Thankfully it’s possible to store the generated corpus, dictionary and tfidf to disk: parsing all these documents takes quite a while on my computer. That’s it for the preparation of the training corpus!

Comparing two strings

Now whenever I want to compare two strings, using features gathered from the training corpus, I need to:

  1. Clean both strings in the same way I cleaned the articles in the corpus (NLTK stopword-filter + tokenization) » cleanDoc(string)
  2. Convert both strings to vector-space using the dictionary generated from the training corpus » dictionary.doc2bow(string)
  3. Convert both vector-space representations of the strings to TF-IDF space, using the TF-IDF model initialized earlier » tfidf[string]

When both strings are prepared, all is left to compare them, by creating an ‘index’ (the reference string) and a ‘query’ (the other string). Order doesn’t matter.

index = similarities.MatrixSimilarity([tfidf1],num_features=len(dictionary))
sim = index[tfidf2]
print str(round(sim*100,2))+'% similar'

Resulting in, for example, the comparison of the description of “Alzheimer’s disease” and “Cognitive disease” in the Human Disease (DOID) ontology:

>>> compareDoc("""A dementia that results in progressive memory loss, impaired thinking,
disorientation, and changes in personality and mood starting in late middle age and leads
in advanced cases to a profound decline in cognitive and physical functioning and is marked
histologically by the degeneration of brain neurons especially in the cerebral cortex and
by the presence of neurofibrillary tangles and plaques containing beta-amyloid. It is
characterized by memory lapses, confusion, emotional instability and progressive loss of
mental ability.""","""A disease of mental health that affects cognitive functions including
memory processing, perception and problem solving.""")

23.29% similar

Or another example: the Wikipedia article of “Alzheimer’s disease” compared to the ontology description of “Alzheimer’s disease”:

>>> wikiGet('alzheimer')
alzheimer in wikiTxt
>>> compareDoc(wikiTxt,"""A dementia that results in progressive memory loss, impaired thinking,
disorientation, and changes in personality and mood starting in late middle age and leads in
advanced cases to a profound decline in cognitive and physical functioning and is marked
histologically by the degeneration of brain neurons especially in the cerebral cortex and by
the presence of neurofibrillary tangles and plaques containing beta-amyloid. It is characterized
by memory lapses, confusion, emotional instability and progressive loss of mental ability.""")

31.95% similar

Final example: the top 5 most similar ontology concepts to the Wikipedia page of “Alzheimer’s disease”:

 >>> descMatch(wikiAlz)
Label: Alzheimer's disease
Similarity: 31.9990843534

Label: vascular dementia
Similarity: 28.0893445015

Label: amyloid deposition
Similarity: 25.6860613823

Label: cognitive disease
Similarity: 18.7662974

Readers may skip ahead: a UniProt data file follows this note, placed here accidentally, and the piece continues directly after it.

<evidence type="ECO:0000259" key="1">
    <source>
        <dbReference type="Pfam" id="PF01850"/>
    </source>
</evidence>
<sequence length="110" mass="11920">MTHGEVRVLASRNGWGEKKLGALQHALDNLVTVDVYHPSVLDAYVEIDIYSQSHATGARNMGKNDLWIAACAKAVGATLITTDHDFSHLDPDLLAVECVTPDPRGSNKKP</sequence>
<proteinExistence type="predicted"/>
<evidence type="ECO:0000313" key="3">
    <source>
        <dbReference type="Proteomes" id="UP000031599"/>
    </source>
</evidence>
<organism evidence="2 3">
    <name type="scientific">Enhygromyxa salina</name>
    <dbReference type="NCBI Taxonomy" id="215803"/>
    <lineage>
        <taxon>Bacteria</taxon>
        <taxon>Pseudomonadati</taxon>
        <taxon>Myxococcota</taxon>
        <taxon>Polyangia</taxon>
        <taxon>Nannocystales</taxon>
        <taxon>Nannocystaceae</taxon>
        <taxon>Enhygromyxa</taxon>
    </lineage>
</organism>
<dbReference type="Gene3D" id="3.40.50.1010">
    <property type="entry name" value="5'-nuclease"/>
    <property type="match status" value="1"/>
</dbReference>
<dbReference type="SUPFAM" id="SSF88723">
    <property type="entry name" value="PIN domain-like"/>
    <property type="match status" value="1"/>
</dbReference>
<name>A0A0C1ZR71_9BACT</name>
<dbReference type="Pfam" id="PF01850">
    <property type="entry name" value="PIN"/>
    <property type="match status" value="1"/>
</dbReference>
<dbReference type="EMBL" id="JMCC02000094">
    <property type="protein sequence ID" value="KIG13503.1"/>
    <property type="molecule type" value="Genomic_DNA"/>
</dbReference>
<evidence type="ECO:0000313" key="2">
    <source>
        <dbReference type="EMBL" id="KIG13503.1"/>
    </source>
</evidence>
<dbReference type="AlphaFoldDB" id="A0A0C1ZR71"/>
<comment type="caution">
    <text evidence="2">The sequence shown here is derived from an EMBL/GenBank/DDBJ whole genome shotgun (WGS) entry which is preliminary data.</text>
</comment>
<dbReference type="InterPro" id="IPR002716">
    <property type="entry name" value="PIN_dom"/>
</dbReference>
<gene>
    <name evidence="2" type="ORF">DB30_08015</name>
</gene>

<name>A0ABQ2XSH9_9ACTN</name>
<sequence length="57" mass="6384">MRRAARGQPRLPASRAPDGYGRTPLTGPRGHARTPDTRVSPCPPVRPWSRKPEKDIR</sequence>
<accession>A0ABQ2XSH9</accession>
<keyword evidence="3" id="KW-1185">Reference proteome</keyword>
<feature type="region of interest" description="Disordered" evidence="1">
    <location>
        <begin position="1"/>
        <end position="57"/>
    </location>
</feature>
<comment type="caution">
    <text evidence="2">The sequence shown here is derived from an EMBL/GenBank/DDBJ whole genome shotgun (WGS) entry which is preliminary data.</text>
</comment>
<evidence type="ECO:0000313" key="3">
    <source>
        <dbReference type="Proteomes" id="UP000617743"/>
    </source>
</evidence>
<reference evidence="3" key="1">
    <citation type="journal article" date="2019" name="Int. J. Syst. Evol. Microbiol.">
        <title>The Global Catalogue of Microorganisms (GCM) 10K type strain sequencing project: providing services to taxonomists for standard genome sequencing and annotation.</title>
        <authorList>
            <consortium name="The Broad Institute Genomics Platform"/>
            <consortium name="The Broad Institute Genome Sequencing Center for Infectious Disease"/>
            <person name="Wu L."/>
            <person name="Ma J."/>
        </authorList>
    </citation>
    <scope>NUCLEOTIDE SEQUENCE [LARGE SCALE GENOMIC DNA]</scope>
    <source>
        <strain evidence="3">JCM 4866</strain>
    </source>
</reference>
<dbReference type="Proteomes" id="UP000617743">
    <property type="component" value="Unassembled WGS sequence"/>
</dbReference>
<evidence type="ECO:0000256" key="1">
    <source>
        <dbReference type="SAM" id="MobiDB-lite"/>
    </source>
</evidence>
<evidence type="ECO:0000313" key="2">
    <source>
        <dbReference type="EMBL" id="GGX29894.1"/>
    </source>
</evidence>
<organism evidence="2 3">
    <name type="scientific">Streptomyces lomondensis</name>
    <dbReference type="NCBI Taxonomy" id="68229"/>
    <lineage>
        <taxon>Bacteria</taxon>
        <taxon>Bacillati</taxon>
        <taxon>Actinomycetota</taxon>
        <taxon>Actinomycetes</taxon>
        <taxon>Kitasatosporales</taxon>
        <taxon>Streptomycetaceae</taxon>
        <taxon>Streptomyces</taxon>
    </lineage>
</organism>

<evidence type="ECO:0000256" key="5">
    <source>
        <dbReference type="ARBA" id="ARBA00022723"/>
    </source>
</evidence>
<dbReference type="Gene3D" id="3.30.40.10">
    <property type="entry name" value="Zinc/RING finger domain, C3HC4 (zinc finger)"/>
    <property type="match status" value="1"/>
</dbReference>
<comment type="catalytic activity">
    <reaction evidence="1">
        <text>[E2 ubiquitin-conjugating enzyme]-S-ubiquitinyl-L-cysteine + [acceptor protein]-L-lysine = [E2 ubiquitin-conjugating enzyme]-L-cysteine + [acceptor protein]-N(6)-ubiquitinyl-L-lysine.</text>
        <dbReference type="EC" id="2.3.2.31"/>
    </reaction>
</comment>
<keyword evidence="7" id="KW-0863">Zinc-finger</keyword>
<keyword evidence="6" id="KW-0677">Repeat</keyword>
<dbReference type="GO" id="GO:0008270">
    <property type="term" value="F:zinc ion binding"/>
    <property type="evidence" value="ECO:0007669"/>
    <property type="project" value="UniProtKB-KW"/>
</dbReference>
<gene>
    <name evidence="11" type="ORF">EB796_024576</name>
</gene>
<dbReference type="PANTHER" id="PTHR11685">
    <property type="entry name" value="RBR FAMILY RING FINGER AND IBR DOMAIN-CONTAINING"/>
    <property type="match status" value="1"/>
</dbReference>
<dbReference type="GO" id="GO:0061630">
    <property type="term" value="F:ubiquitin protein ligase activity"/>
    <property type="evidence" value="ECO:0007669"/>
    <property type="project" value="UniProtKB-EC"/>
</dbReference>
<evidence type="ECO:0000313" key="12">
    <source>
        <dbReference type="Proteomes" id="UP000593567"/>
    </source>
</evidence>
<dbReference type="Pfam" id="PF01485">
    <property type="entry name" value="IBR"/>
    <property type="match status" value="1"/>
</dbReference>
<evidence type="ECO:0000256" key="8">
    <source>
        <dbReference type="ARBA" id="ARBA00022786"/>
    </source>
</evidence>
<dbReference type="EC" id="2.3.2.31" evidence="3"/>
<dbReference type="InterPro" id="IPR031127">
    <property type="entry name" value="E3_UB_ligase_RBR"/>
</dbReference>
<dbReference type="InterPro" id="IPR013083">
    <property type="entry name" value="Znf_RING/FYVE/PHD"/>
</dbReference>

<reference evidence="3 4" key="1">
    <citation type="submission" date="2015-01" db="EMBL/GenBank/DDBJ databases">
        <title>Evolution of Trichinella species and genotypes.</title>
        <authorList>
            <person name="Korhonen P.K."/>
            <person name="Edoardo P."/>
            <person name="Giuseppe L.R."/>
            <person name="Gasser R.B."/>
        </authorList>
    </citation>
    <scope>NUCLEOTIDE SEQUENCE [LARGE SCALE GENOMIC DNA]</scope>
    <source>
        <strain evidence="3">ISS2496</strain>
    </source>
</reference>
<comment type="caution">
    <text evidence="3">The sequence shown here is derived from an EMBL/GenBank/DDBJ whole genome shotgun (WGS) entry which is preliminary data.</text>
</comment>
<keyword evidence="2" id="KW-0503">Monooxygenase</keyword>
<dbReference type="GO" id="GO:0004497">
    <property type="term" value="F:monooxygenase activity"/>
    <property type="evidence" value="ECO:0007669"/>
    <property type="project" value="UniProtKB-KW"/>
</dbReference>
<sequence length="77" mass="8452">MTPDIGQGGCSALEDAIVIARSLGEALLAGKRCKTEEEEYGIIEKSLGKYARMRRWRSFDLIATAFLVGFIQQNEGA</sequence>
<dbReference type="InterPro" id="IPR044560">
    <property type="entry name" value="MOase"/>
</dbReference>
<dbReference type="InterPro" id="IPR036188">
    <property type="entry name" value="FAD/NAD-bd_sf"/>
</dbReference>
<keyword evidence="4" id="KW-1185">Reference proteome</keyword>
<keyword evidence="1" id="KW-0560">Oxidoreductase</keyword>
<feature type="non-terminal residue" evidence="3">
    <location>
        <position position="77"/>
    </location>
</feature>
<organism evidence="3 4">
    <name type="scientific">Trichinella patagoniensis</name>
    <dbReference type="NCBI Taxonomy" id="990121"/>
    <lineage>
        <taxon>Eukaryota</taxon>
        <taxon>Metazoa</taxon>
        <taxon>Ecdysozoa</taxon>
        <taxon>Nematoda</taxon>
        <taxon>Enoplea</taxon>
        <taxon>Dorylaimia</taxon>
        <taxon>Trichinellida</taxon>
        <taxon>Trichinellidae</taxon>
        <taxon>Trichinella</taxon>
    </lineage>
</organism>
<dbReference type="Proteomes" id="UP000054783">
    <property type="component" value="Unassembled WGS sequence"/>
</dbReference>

Label: dementia
Similarity: 18.0801317096

Now the second task (of matching a string to all the descriptions from my ontologies is much the same process, with the only difference that I need to use the similarities.Similarity object when creating the index (of the descriptions): the MatrixSimilarity object resides fully in RAM, the Similarity object on disk.

I am pretty confident about these preliminary results. It all seems to work as it should, and should be much more robust than my earlier attempts at similarity measurement using difflib and some crummy homegrown keyword-extraction and comparison (which I will still use for generating synonyms, crumminess works for that).

Simple keyword extraction in Python: choices, choices.

Monday, September 12, 2011
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5 comments

As explained in an earlier post, I am working on a simple method of extracting ‘important words’ from a text-entry. The methods I am using at the moment are frequency distributions and word collocations. I’ve bumped into some issues regarding finetuning my methods. Read on for a short explanation of my approaches, and some issues regarding them.

Frequency Distribution: POS-tagging y/n?

Extracting keywords by frequency distribution is nothing more than counting words and sorting the list of words by occurrence. Before doing this, I filter stopwords from the text entry. The short explanation on how I’m doing this (sourcecode available at github):

» Tokenize the text (using NLTK’s WordPunctTokenizer)
» Lowercase all the words
» ‘Clean’ the list by removing common stopwords from the list (using NLTK’s English stopwords-list)

This is straightforward enough, an example of the results (from the WikiPedia page of ‘Apoptosis‘):

>>> cyttron.wikiGet('Apoptosis')
Apoptosis in wikiTxt
>>> freqWords(cyttron.wikiTxt,15)
['apoptosis', 'cell', '160', 'apoptotic', 'cells', 'caspase', 'death',
'.&#', 'proteins', 'tnf', 'bcl', 'protein', 'also', 'caspases']